I own far too many collectibles.
I'm not talking about books on my shelf I bought as a rarity, like a bound set of Strand Magazines. I'm talking about books I bought to read and use, like old Magico reprints. I recently went to look for one that I didn't buy back in the 1980s, thinking I would never be interested in a certain aspect of Sherlockiana, and was kind of amazed at the three-digit prices even a reprint now commands.
That made me realize two things: 1.) Up and coming Sherlockians can't afford this stuff, unless they're the over-sixties folks who are coming to the hobby later in life with their bankroll established, and 2.) The current generation of Sherlockians isn't reading these books. Is that a crisis? Hell, no. But it does indicate that there might be a little difference in Sherlockians coming up than those who gestated three or four decades ago.
One of the big errors that happens in any fandom is the "YOU HAVE TO DO WHAT IT DID!" fallacy, as people are very into their own nostalgic moments of bliss. It's natural. But we can't ever expect folks who came up in a very different world to relate to seeing Young Sherlock Holmes in a theater at age thirteen when it's impossible for them to have done exactly what you did. Books might seem a little different, because we can all read the same book, but even books have a freshness date. In the late eighties I had a book that reknowned collector John Bennett Shaw included in his "basic" library of one hundred Sherlockian books, because, at that time, it was ground-breaking. Now? Not so much, nor not necessary to own. (Also "basic" has some new connotations now, doesn't it?)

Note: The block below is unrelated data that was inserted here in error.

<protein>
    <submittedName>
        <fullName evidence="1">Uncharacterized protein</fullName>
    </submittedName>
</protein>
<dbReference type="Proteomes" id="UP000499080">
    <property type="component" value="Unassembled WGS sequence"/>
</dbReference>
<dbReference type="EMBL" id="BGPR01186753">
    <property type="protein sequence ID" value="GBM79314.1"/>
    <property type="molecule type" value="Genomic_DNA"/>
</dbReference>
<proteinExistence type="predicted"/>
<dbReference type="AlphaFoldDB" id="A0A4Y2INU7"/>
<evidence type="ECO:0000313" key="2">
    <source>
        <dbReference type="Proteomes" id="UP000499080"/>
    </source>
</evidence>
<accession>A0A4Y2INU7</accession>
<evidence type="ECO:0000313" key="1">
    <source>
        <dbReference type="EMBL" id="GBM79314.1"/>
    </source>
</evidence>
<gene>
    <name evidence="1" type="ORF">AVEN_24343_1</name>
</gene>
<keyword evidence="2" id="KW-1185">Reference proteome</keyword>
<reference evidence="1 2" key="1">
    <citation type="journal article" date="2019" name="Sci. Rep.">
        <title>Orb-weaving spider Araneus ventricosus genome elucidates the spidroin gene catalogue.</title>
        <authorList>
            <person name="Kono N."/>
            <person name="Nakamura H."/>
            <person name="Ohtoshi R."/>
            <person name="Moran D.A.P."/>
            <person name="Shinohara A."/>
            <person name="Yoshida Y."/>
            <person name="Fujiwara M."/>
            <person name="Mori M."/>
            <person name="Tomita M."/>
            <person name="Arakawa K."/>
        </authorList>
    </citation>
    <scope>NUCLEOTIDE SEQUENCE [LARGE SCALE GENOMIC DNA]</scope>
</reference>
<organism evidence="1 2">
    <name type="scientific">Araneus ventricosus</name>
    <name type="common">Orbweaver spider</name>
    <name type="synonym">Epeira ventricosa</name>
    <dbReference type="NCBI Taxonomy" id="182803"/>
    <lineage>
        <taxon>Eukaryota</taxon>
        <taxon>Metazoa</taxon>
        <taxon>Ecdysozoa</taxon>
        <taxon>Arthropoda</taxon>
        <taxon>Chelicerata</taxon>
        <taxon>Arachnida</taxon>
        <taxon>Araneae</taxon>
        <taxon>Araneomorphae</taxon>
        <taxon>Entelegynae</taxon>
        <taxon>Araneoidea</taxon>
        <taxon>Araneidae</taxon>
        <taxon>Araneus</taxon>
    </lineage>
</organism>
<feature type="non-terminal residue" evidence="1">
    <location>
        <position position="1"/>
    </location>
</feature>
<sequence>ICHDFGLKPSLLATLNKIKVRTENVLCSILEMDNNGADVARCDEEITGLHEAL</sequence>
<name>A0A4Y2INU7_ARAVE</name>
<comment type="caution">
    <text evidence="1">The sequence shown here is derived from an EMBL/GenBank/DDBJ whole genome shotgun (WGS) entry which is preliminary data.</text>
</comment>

There are a ton of classic Sherlockian works that no new Sherlockian really needs to read. The original sixty are our primary data source, and those are almost everywhere. Current Sherlockians might write articles on topics covered by those in the past, but their perspectives are usually different and their writing styles more palatable to a modern reader. (There are the crazies in any generation, of course, who write stuff too weird for any but a few similar minds, but that's another matter.)
Sherlockiana will always be a hobby of collectables, as we are few compared to the population of the world, and we create things in small amounts that later are desired by more people. And we somehow keep going ahead without having read every single thing ever published by our fellow fans, and doing pretty well with our limited background. And how many completist collectors have just filled shelves without contributing knowledge learned to our general populace?
There's more to say on this topic, like "What the heck does one do with all these old books as they lose their personal use?" but that's for another time and another post.